While you are learning more about attachment-parenting, you can use this same type of training to also improve your marriage. Not only is a stronger marriage always better for the child who will enter your home, but the way that you improve your marriage can also be the means by which you can be a better parent to your adopted child.  In fact, the marriage counseling that has been scientifically proved to be the most effective is called Emotionally Focused Couples Therapy, and was developed by Susan Johnson.  Dr. Johnson is perhaps the foremost expert on attachment and marriage, and her book Hold Me Tight, and accompanying workbook, provide an easy to understand and step by step means to creating a closer more loving relationship.  If each spouse is more connected to each other, this leads to each one also becoming more securely attached.

For those wanting a book from a more Christian-based perspective, there are two excellent books by the Yerkoviches How We Love and How We Love Our Kids.  The first book provides attachment-based marriage strategies, and the latter, attachment parenting skills.  This husband and wife team compels us as Christians to look at our past to heal our futures.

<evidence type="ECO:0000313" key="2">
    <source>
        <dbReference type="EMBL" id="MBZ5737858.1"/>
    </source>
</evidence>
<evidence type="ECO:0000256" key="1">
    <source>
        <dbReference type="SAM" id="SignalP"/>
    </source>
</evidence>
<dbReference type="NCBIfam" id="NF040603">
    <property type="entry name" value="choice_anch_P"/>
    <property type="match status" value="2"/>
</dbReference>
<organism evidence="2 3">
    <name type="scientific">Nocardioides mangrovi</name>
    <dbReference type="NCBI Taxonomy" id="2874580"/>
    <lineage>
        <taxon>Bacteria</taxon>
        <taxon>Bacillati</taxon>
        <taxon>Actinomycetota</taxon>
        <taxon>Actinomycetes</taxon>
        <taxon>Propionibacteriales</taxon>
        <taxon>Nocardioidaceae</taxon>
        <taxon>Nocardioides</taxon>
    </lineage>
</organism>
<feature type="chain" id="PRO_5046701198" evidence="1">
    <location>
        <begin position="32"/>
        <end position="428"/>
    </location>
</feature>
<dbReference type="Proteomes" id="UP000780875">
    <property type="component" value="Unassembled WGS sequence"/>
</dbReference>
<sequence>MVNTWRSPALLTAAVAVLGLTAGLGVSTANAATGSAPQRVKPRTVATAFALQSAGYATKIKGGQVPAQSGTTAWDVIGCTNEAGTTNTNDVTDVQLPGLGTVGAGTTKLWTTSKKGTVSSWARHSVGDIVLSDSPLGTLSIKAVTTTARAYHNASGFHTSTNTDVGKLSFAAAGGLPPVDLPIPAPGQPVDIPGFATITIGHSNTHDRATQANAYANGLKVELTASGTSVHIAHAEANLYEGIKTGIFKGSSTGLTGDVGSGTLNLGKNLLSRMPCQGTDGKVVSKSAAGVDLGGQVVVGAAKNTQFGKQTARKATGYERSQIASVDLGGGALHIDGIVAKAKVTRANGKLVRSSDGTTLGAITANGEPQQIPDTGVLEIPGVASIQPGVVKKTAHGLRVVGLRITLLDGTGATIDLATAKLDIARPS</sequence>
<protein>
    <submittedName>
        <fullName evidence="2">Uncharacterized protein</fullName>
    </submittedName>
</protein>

Another book, specifically designed to help couples draw closer together and weather any storm and written from a Christian perspective, is Safe Haven Marriage by Archibald D. Hart and Sharon Hart Morris.  Certainly adopting a child from difficult circumstances can create some serious demands, and you will want to be well-prepared to navigate calmly the unexpected pressures.

The connection between having a strong marriage and being effective parents to an adopted child goes beyond just creating a stable home environment.  A strong marriage can create two securely attached individuals who can help their child to also become securely attached. An adopted child—especially one from a difficult past—cannot become any more securely attached than the parents.

Therefore, even if you did not have an ideal past, which may have resulted in your being less than securely attached, you can change to become what is called an “earned” securely attached person. There is further good news.  If you become securely attached as a result of the marriage and individual changes you make, studies show that you will be even a more empathetic parent than if you did come from a healthier background.   The even better news is that your adopted child is more likely to become securely attached.  Remember your adopted child can only become securely attached if you, the parents, are securely attached as well.

Learning to become a more empathetic listener and responder not only will bring you more aligned in what the Gospel calls us to be to others, but will also allow you to become more securely attached—meaning our families can also be stronger.

As with the effort that you have invested into adopting a child, improving your marriage will take time and resources.  And like adopting a child, there are priories that needed to be rearranged.